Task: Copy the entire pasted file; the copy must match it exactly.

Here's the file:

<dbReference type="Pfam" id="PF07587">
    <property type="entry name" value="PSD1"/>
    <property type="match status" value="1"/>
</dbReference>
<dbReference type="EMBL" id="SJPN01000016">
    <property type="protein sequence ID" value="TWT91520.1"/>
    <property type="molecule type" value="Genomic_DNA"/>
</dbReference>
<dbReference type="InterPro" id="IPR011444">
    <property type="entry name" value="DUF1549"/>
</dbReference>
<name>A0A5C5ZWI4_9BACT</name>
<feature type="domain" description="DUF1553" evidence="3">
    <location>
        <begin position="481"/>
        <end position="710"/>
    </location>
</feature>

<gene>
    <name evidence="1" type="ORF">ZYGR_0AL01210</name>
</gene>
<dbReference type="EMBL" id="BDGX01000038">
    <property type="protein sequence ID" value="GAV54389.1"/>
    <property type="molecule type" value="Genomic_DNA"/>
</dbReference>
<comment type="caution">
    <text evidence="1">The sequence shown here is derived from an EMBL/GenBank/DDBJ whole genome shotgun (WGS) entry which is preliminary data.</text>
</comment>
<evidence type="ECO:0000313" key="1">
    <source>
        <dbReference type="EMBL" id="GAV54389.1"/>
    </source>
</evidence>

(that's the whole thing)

<dbReference type="Pfam" id="PF07587">
    <property type="entry name" value="PSD1"/>
    <property type="match status" value="1"/>
</dbReference>
<dbReference type="EMBL" id="SJPN01000016">
    <property type="protein sequence ID" value="TWT91520.1"/>
    <property type="molecule type" value="Genomic_DNA"/>
</dbReference>
<dbReference type="InterPro" id="IPR011444">
    <property type="entry name" value="DUF1549"/>
</dbReference>
<name>A0A5C5ZWI4_9BACT</name>
<feature type="domain" description="DUF1553" evidence="3">
    <location>
        <begin position="481"/>
        <end position="710"/>
    </location>
</feature>

<gene>
    <name evidence="1" type="ORF">ZYGR_0AL01210</name>
</gene>
<dbReference type="EMBL" id="BDGX01000038">
    <property type="protein sequence ID" value="GAV54389.1"/>
    <property type="molecule type" value="Genomic_DNA"/>
</dbReference>
<comment type="caution">
    <text evidence="1">The sequence shown here is derived from an EMBL/GenBank/DDBJ whole genome shotgun (WGS) entry which is preliminary data.</text>
</comment>
<evidence type="ECO:0000313" key="1">
    <source>
        <dbReference type="EMBL" id="GAV54389.1"/>
    </source>
</evidence>